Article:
• A field of lupine, which blooms for about two weeks in June. Ron Bowman / For the Monitor

For the Monitor
Published: 6/5/2021 8:53:57 PM

Truth be told, most of us are enamored with the beauty of flowers, plants, and trees. Especially those in bloom. So how do you photograph them to bring out their true beauty? That is what we are going to find out.

First, ask yourself, are these my own flowers/plants, or am I taking photos at a nursery, flower show or a popular garden? Next, are these flowers indoors or outdoors? Depending on the answers to these questions will determine how much you can manipulate the flowers to minimize background distractions and adjust the lighting.

As you know, in New Hampshire, most flowers and plants start blooming sometime in May, so obviously May – October is the best time of the year. Keep in mind, some are seasonal, like the flowering lupine, which only bloom for about two weeks, starting in mid-June.

If your flowers and plants are indoors, then your best option is to move them near a large window for lighting. I also recommend using a large piece of black, or neutral color poster board, placed behind the flowers/plants to eliminate any background distractions. You can experiment with different color posterboard, but I lean toward black or white. If the flowers and plants are outdoors, you can still use the posterboard for the background. If that isn’t possible, then move around while examining the background so that you can position yourself to minimize distracting background objects.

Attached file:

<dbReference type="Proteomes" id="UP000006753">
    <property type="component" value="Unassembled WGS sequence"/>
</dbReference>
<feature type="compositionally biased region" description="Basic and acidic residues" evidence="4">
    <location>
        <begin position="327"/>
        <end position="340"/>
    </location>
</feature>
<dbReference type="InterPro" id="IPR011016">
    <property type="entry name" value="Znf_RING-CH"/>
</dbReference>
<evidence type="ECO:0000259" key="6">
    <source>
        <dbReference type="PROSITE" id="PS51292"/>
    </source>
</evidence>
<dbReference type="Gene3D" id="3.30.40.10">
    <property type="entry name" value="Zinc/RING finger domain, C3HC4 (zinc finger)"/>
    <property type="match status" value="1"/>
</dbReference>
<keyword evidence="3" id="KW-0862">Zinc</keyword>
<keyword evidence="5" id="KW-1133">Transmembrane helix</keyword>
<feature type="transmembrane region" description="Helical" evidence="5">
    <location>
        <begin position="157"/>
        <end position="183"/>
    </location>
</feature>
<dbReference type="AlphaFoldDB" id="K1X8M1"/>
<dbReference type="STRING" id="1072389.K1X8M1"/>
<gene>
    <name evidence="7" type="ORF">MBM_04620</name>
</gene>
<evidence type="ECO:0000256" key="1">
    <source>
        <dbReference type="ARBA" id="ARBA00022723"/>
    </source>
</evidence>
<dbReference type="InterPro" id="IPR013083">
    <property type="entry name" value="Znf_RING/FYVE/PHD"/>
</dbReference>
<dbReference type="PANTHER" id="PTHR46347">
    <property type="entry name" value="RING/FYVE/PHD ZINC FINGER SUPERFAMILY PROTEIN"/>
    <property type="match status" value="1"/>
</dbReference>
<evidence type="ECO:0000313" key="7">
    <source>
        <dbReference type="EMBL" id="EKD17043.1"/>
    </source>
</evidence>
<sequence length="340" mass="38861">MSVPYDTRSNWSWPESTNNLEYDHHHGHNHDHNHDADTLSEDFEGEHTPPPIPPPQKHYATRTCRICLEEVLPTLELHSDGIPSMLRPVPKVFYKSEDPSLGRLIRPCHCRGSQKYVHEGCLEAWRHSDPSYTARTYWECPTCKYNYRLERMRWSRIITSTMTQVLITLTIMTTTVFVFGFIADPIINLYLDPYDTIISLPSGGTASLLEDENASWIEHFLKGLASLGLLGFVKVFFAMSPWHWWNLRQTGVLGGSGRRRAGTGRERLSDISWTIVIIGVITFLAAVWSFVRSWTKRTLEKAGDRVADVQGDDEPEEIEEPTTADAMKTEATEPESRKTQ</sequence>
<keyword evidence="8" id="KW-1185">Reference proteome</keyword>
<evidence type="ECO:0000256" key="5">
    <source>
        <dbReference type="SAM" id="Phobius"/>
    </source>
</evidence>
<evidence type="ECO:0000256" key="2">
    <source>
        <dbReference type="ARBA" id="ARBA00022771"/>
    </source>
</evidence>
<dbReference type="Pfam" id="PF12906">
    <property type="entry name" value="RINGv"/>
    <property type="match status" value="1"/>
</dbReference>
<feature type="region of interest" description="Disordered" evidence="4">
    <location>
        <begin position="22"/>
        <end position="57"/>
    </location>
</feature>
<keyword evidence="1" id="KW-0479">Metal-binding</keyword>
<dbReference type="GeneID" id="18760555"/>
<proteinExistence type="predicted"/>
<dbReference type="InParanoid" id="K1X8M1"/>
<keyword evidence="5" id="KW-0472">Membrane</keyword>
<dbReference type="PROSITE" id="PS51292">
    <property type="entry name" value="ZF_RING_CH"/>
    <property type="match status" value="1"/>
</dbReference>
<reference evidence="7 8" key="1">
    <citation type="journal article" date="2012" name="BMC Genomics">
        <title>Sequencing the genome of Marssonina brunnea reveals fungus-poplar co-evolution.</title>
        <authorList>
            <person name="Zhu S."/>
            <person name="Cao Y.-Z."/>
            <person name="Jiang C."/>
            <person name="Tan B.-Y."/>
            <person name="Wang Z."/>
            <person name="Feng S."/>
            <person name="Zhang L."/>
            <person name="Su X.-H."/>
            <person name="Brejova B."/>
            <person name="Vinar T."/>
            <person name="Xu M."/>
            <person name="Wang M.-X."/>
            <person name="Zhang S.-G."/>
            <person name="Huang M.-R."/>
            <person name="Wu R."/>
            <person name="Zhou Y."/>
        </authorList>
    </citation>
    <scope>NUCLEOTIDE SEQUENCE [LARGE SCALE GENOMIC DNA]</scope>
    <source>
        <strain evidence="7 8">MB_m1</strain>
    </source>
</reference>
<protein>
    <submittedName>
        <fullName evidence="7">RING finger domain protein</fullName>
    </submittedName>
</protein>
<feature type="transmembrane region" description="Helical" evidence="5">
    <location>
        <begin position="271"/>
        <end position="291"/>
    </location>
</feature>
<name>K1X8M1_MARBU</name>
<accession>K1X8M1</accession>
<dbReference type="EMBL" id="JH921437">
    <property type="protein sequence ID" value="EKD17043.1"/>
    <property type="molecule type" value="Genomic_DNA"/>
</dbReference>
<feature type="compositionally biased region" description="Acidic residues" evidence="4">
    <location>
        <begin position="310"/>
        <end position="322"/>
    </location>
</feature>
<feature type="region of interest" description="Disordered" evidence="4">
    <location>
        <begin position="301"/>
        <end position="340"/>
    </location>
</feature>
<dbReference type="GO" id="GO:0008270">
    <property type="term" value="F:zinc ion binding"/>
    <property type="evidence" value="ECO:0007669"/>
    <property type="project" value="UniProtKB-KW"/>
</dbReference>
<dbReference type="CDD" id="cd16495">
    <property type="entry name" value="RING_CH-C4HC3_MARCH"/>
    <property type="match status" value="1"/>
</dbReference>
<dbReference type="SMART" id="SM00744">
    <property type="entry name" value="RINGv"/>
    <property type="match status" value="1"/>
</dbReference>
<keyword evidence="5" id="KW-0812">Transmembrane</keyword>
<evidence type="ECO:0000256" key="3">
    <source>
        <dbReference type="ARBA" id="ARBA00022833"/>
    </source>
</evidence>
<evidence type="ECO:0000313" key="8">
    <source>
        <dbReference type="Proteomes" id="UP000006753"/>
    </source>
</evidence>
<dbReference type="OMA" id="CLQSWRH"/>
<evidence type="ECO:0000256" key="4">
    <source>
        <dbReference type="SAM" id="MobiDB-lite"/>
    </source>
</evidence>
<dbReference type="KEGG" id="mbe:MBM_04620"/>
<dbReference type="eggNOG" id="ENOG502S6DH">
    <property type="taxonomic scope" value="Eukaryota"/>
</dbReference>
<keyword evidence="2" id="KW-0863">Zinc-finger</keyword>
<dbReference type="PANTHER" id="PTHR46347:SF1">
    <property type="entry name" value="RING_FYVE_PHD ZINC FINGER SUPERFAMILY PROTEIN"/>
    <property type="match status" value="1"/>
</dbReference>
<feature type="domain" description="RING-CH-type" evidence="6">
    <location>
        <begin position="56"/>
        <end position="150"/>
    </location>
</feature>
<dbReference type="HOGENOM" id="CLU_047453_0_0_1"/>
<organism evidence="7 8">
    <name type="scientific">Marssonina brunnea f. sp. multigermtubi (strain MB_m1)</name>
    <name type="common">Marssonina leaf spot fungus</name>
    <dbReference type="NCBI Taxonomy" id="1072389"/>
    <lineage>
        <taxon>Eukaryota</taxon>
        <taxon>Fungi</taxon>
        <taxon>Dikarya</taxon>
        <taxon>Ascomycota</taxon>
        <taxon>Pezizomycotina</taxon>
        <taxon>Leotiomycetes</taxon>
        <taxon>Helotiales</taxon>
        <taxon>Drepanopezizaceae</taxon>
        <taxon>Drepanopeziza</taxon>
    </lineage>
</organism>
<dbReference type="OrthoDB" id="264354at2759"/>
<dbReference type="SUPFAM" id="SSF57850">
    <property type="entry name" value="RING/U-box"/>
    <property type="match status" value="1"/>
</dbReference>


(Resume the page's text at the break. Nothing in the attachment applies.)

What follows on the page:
If outdoors, keep in mind that the best lighting will often be on a cloudy or overcast day, when the light is more diffused. If you are shooting with a digital camera, I would recommend using your scene-setting for flowers, or if you prefer more control, shoot in aperture mode, and use a large aperture opening like f4 – f5.6. These larger lens openings will help minimize background distractions due to the reduction in the depth of field.

If you are photographing trees, then the best times include May through October. In the spring, you will be able to capture new buds and blooms and in October, the Granite State’s colorful foliage. Try using the vertical format on your camera or phone when photographing trees. Also, just like flowers and plants, the best outdoor lighting is on cloudy or overcast days. However, on sunny days, early morning or late day sun will provide warmer and softer light than mid-day.

Places you may want to visit in New Hampshire include nurseries, flower shows, or the following popular garden locations: Sugar Hill in the town of Sugar Hill to capture Lupine in mid-June, Tarbin Gardens in Franklin, Bedrock Gardens in Lee, Fuller Gardens in North Hampton, the John Hay Estate at the Fells in Newbury, Rhododendron State Park in Fitzwilliam, Saint Gaudens Historic Site in Cornish and the Botanical Gardens at Canterbury Shaker Village.

Ron Bowman is a New Hampshire photographer, with more 50 years of experience photographing weddings, real estate, and New England landscapes. He is a member of the Lakes Region Art Association and can be reached at You can also view his work at the Lakes Region Art Gallery located in the Tanger Outlets in Tilton and on his website

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